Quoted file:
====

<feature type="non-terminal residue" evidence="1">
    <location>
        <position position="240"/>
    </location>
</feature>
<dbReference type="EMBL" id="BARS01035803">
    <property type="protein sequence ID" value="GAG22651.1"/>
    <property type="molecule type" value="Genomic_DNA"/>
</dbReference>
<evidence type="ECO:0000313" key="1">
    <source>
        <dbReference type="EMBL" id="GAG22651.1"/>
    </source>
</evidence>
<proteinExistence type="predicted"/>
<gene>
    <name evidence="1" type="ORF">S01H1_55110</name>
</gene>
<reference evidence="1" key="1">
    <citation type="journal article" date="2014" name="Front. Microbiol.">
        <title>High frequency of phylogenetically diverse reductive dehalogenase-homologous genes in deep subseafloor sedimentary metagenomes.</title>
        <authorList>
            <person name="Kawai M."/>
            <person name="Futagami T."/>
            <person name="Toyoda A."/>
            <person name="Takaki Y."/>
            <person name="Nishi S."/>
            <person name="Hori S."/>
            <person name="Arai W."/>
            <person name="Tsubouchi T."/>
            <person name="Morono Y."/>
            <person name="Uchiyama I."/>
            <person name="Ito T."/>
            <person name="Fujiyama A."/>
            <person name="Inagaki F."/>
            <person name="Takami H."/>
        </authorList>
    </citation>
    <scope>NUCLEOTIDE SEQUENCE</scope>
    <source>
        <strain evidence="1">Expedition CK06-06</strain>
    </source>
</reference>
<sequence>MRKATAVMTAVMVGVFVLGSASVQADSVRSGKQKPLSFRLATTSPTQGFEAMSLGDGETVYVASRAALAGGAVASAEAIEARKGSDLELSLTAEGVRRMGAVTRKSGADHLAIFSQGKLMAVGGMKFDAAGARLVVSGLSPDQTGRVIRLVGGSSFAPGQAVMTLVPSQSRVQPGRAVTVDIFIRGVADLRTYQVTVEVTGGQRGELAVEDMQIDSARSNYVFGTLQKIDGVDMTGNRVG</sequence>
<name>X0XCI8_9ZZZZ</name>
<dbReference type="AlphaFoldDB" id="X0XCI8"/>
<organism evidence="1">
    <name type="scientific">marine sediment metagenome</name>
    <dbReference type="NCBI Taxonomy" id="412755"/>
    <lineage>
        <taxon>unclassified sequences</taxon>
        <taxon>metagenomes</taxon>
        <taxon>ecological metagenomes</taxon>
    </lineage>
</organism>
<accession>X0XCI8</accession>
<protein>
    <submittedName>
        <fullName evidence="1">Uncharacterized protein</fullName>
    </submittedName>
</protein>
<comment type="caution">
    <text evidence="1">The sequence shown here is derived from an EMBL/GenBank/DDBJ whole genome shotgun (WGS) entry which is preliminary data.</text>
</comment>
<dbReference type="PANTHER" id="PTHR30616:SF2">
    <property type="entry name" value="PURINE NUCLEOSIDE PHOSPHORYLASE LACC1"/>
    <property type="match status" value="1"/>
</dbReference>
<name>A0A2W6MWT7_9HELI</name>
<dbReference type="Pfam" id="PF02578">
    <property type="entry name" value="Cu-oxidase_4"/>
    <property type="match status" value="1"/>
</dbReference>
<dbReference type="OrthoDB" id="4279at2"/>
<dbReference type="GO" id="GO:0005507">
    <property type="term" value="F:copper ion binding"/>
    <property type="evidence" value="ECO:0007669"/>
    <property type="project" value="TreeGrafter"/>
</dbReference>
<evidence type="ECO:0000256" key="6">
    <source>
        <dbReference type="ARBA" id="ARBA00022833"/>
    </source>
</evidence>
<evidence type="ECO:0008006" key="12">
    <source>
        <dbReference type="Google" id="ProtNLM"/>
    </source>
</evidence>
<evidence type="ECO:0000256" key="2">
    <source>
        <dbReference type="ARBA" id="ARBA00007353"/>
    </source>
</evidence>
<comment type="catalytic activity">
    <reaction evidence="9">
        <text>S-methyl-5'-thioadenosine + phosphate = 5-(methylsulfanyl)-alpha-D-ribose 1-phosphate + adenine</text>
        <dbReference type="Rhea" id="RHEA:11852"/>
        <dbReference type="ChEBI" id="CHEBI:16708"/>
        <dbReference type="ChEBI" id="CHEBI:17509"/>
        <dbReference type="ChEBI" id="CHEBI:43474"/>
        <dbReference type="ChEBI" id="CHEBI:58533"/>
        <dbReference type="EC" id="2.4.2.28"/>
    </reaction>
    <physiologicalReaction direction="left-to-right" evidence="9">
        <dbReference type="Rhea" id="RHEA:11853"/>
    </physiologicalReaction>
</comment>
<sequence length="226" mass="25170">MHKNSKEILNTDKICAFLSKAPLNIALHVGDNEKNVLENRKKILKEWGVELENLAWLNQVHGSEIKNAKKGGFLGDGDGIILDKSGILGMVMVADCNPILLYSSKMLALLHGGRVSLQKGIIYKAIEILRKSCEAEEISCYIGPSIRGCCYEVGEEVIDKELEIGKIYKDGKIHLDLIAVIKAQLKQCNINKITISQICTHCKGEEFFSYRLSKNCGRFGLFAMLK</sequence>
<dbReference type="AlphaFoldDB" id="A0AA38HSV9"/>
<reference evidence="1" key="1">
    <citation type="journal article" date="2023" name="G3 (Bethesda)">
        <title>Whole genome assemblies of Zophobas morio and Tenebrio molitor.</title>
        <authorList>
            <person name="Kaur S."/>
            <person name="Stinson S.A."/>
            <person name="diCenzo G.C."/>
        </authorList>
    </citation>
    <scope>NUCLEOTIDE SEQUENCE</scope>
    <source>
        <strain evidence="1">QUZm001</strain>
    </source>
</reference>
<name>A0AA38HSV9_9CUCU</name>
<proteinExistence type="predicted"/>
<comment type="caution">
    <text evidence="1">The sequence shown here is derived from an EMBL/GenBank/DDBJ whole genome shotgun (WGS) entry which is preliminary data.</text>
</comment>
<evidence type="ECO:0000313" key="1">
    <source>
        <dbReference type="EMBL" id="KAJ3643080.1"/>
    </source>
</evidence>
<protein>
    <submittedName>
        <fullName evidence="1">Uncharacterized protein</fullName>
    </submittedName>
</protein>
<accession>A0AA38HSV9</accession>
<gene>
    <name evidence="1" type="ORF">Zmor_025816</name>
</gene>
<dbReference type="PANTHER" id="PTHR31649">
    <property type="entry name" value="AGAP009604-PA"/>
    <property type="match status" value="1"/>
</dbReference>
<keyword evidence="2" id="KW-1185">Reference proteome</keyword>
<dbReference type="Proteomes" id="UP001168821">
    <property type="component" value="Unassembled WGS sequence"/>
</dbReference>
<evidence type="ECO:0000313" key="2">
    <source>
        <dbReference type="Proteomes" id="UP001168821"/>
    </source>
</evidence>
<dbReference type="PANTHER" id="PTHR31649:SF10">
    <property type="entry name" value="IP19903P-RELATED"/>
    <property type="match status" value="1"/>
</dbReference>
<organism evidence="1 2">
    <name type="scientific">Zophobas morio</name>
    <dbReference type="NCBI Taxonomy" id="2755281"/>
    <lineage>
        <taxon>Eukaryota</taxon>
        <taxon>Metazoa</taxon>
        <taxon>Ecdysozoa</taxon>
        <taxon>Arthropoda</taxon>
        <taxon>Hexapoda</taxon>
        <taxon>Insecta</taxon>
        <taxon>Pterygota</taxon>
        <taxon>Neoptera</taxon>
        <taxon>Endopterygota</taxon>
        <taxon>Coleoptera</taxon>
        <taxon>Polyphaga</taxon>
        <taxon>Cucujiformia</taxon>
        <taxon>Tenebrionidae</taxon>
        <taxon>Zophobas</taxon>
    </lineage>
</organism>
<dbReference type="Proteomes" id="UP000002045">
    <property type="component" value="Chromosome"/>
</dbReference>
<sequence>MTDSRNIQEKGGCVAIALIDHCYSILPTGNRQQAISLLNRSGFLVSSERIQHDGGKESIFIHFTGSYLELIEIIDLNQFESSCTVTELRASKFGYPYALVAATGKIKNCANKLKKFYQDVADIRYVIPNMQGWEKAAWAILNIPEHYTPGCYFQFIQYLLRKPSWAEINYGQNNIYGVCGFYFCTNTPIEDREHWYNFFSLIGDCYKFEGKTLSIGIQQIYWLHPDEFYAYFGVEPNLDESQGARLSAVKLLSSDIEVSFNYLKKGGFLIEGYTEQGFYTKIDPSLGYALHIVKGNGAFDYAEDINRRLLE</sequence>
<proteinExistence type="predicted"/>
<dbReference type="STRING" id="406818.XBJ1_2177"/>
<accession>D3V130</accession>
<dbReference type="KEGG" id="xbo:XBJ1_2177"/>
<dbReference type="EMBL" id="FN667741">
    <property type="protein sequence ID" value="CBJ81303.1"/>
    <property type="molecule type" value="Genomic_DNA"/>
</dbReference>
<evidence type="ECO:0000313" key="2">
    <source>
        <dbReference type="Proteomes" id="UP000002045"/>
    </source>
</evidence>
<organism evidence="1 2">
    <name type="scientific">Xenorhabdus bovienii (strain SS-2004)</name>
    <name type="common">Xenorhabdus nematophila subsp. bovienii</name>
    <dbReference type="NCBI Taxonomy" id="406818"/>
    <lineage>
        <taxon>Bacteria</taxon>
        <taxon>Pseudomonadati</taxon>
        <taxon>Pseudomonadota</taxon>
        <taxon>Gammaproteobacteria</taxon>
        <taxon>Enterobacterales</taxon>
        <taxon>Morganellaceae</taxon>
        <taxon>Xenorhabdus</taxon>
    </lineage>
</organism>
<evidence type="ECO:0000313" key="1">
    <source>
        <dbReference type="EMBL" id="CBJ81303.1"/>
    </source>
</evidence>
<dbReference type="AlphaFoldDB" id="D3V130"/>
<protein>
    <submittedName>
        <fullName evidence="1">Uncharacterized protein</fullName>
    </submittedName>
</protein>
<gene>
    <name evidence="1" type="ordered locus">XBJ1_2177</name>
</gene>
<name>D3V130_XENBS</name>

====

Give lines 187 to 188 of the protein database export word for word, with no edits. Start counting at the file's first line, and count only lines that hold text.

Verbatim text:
<accession>D3V130</accession>
<dbReference type="KEGG" id="xbo:XBJ1_2177"/>